Never heard of a witch being called a bustle - only the clothing and energetic movement references.  Language is fascinating though, and I'm always happy to add to my collection of obscure words and meanings. Have you got a reference or a title for the book you found it in? 

It was a quote from Robert out of a book I purchased around 1982. Cannot remember which book but I will look for the reference. You are correct though as it can be interpreted several different ways depending on your perspective. The lyrics are actually quite genius in that regard as almost every passage can have multiple meanings.

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On 12/22/2021 at 3:59 PM, BobDobbs said:

Hi Gibson...

The effect Jimmy used on the Fool in the Rain solo is a MXR Blue Box. Took me years to find that out as I wondered what the hell that effect was. Joe Walsh used the same effect for the solo on Disco Strangler (Eagles The Long Run album).

Reading this kind of stuff is interesting to me as a non-musician. I'm generally more focused on where my ears take me and the end result of a recording or live performance I enjoy, but reading all this provides great context and is a lot of fun, especially with references to other bands where you can connect dots aurally like above. I actually like the processed sound of the solo on "Fool in the Rain", I think it suits the vibe of the song.

Edited by 1975NQ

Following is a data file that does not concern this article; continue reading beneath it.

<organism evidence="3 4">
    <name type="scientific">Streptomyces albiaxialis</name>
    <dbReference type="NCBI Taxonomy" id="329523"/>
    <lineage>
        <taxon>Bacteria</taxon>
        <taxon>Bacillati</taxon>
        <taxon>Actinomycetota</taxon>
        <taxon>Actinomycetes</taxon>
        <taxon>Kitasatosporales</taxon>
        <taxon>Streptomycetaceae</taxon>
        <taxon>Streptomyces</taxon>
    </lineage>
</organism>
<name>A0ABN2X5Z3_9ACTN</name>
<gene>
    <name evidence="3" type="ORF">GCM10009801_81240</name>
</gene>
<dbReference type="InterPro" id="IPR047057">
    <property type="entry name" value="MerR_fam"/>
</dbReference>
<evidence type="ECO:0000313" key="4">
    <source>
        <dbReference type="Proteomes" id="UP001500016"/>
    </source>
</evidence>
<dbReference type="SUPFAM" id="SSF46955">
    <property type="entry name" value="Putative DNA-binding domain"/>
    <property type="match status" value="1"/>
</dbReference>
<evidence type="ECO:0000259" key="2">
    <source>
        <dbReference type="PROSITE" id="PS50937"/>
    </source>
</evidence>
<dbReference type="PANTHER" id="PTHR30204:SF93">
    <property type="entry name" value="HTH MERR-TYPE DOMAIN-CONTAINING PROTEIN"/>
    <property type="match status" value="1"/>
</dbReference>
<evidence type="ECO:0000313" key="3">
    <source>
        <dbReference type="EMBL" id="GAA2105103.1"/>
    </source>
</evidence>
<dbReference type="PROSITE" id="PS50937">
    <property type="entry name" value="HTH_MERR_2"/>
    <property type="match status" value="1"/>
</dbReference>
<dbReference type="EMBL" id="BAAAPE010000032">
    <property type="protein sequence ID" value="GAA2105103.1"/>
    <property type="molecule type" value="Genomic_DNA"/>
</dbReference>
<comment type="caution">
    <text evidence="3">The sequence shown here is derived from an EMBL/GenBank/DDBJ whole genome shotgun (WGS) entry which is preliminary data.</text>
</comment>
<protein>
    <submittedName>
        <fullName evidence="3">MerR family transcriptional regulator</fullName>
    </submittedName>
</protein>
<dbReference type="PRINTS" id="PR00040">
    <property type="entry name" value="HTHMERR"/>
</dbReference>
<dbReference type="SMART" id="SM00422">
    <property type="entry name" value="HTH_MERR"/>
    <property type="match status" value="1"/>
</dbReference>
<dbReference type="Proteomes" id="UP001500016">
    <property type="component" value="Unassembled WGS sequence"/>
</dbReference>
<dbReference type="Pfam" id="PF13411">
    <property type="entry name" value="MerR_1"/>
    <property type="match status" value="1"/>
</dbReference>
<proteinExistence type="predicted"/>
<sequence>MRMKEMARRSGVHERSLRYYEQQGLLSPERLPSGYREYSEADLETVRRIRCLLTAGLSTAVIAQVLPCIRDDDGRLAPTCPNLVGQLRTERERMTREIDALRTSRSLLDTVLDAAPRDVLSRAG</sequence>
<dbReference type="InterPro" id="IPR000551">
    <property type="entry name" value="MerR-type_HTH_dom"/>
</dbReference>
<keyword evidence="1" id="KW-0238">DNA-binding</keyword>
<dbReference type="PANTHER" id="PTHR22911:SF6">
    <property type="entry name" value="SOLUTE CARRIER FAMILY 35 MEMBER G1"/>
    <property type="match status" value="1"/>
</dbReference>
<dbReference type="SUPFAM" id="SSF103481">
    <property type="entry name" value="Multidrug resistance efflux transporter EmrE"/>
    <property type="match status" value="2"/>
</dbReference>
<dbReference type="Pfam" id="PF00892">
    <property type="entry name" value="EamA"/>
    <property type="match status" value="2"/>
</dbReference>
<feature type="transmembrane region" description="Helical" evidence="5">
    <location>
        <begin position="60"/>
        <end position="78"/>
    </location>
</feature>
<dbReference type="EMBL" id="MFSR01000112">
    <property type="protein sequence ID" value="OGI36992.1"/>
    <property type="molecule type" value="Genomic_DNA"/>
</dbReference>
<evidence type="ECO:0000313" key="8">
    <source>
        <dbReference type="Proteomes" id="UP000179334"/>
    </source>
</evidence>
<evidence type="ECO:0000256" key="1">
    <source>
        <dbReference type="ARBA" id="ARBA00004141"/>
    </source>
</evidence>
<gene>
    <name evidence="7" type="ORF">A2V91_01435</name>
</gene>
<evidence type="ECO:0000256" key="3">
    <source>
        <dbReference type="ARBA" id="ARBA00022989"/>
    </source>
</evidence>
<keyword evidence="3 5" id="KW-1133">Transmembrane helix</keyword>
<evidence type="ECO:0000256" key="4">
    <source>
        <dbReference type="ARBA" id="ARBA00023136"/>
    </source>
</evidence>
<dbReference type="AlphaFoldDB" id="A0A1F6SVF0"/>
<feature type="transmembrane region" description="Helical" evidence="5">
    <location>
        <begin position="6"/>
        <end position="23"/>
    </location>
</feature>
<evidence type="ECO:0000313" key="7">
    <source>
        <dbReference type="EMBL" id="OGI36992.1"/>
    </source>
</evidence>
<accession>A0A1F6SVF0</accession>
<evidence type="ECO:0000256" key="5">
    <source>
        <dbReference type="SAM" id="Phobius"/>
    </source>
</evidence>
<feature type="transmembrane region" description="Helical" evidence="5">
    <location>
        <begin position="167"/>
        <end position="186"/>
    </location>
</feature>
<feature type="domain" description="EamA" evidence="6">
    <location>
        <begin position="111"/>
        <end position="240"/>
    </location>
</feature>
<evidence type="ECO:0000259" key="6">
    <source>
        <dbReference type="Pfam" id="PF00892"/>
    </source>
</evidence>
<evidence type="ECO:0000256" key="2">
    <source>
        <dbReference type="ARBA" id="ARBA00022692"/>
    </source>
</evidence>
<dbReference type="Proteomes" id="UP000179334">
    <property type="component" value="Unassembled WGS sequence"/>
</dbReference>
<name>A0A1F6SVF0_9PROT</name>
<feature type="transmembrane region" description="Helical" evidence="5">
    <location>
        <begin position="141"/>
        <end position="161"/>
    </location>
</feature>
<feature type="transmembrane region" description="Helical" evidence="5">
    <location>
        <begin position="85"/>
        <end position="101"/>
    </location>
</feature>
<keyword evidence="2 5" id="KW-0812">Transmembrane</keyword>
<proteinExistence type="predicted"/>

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I love all of Zep.  Sometimes I think they have songs locked into the Studio that don't translate live.  I don't like Levee/MMHop/RR live.  They don't seem as tight.  Then songs that are jams on the albums work better.  Its like Zep is really more like a loose Jam Band than tight rockers.  Rock and Roll Studio is better than Rock and Roll live, although around ITTOD live RR was tighter, but Plants vocals felt more like his speaking voice.

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  • 4 weeks later...
On 12/23/2021 at 3:08 AM, woz70 said:

If you're British there are some completely different meanings here.  The line is 'if there's a bustle in your hedgerow....'
A bustle is 'a commotion, energetic movement'.
A hedgerow can be a euphemism for pubic hair.
The May Queen i supposed to be a pure maiden... so if there's a commotion going on in her pubes.... and Mayday is (was) a fertility festival.
I don't think I need to be any more specific.... 🙄

Robert discusses this very subject at 10:35 in this interview:

https://youtu.be/omxnvpis7Xc